Hollywood Pulp — From Pulp Page to the Silver Screen

Jun 7, 2019 by

Join PulpFest 2019 on Thursday, August 15, as we welcome pulp and film expert Ed Hulse for “Hollywood Pulp — From Pulp Page to the Silver Screen.” Ed will be debuting a book of the same title at our convention. Having spent decades researching the pulp-film nexus, Ed has shared his findings in a comprehensive encyclopedia that covers many hundreds of movies adapted from rough-paper fiction.

The motion-picture industry was still in its infancy when producers began licensing stories from pulp magazines for adaptation to celluloid. As early as 1912 — when movies were still novelties, screened primarily in store-front nickelodeons — recurring characters from the pulps were featured in short-subject series. That year the Edison Company enjoyed great success with THE CHRONICLES OF CLEEK. These monthly one-reel installments starred Ben Wilson as Thomas A. Hanshew’s “Man of Forty Faces,” a character then appearing regularly in the pulp SHORT STORIES.

Edison’s Cleek series was typical film fare of the day. During the silent movie era, a one-reel short yielded 12 to 15 minutes of screen time — just enough to tell a perfunctory story that might consume 5,000 to 10,000 words in prose. Nickelodeons ran “programs” that grouped four or five such films together. They changed their programs three to five times per week.

With filmmakers under constant pressure to satisfy thrill-hungry viewers, there was a huge market for adaptable yarns. Producers obtained stories from pulps and slicks alike. The two magazines most frequently tapped for material during the pre-1920 period were THE SATURDAY EVENING POST and THE ALL-STORY or ALL-STORY WEEKLY. During this period, many top pulp writers saw their rough-paper fiction immortalized on celluloid. This august group included Max Brand, Edgar Rice Burroughs, George Allan England, Zane Grey, James B. Hendryx, Johnston McCulley, Frank L. Packard, Mary Roberts Rinehart, and Perley Poore Sheehan, among others.

By 1920, the motion-picture industry had mushroomed. Lavish downtown “picture palaces” replaced the seedy nickelodeons, and practically every small town in the country boasted its own movie theater. Production, initially based on the East Coast, gravitated to Hollywood. Wall Street began investing in the most profitable studios. Weekly attendance soared to 40 million people and would continue to grow throughout the Roaring Twenties. Melodramas were second only to comedies as the most popular and profitable screen subjects. This meant that westerns, thrillers, and detective stories were in constant demand. Writers specializing in these genres could usually find a producer to license their pulp yarns if they looked hard (or had aggressive literary agents).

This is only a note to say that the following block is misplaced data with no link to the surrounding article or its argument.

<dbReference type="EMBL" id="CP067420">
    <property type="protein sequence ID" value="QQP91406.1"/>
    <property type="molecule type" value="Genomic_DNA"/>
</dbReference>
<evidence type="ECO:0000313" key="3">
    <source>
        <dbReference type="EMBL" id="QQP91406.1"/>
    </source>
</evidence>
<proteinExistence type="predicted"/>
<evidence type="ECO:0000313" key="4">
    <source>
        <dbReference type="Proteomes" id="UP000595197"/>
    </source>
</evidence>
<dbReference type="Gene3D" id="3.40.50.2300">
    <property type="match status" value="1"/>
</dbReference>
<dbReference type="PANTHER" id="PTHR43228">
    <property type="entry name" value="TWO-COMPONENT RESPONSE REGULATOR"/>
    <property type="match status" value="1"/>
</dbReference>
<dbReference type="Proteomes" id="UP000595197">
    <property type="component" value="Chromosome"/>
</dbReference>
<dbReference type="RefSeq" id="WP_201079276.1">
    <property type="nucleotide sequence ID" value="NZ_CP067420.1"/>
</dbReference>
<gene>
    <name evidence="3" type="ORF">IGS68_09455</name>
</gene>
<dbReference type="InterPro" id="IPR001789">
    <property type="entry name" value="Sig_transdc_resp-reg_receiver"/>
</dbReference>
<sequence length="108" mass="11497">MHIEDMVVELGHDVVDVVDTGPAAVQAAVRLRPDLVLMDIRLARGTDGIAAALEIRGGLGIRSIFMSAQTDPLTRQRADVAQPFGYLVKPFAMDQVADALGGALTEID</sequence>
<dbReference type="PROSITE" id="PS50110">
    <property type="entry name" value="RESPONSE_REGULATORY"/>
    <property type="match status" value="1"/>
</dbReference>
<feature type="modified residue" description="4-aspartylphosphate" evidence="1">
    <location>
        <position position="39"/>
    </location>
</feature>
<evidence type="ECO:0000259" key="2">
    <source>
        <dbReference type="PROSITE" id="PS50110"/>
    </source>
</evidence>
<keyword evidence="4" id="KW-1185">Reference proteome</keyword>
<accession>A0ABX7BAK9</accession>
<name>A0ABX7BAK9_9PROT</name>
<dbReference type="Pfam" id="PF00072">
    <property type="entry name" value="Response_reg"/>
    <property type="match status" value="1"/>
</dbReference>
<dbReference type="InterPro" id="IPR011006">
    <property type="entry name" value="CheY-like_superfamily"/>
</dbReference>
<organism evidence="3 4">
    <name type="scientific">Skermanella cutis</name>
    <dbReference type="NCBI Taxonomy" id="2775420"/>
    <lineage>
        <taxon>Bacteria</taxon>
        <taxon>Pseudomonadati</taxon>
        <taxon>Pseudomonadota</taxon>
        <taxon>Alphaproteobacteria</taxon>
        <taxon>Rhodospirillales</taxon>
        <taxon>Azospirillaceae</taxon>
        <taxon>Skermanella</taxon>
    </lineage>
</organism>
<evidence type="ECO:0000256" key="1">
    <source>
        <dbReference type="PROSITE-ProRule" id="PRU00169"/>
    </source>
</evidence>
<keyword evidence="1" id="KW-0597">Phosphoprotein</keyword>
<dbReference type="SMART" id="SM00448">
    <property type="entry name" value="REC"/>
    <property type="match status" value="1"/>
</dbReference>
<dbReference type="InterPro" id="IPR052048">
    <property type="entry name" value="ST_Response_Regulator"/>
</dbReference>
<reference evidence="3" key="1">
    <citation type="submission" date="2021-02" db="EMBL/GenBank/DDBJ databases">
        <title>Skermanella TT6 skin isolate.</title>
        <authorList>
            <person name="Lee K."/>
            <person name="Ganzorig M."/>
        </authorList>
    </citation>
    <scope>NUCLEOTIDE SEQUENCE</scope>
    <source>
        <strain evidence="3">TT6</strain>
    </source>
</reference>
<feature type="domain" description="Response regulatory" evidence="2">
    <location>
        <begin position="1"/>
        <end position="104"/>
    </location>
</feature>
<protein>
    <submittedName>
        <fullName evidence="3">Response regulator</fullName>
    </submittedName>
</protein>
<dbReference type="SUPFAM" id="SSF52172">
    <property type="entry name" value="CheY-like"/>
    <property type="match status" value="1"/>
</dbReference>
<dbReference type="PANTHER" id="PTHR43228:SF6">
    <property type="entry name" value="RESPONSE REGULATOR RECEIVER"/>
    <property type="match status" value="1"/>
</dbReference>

The demand for pulp fiction lessened somewhat as “talking pictures” took over the movie business in the late twenties. As the Great Depression began to affect American consumers, Hollywood was hard hit. In order to compete for the dimes and quarters that bought tickets, the studios increasingly adapted famous stage plays and mainstream novels. Such stories were carried by dialogue, rather than the melodramatic action of the sort found in rough-paper magazines. The Thirties still saw a significant number of pulp-based films, but they were increasingly low-budget “B” pictures and serials emanating from the Poverty Row studios.

Prominent pulp characters brought to the silver screen were Tarzan, Zorro, Buck Rogers, Sam Spade, The Shadow, The Spider, Doc Savage, Conan the Barbarian, and John Carter of Mars, to name just a few. But there were many others not easily recognizable to today’s aficionados. Ed will identify many of these in his presentation, which will be accompanied by a selection of rare stills and posters from the films.

A journalist for nearly forty years, Ed Hulse has written or edited many books about vintage motion pictures and their stars, as well as numerous books about pulp fiction. He was the editor and publisher of BLOOD ‘N’ THUNDER, the award-winning journal devoted to the study of adventure, mystery, and melodrama of the late 19th and early 20th centuries.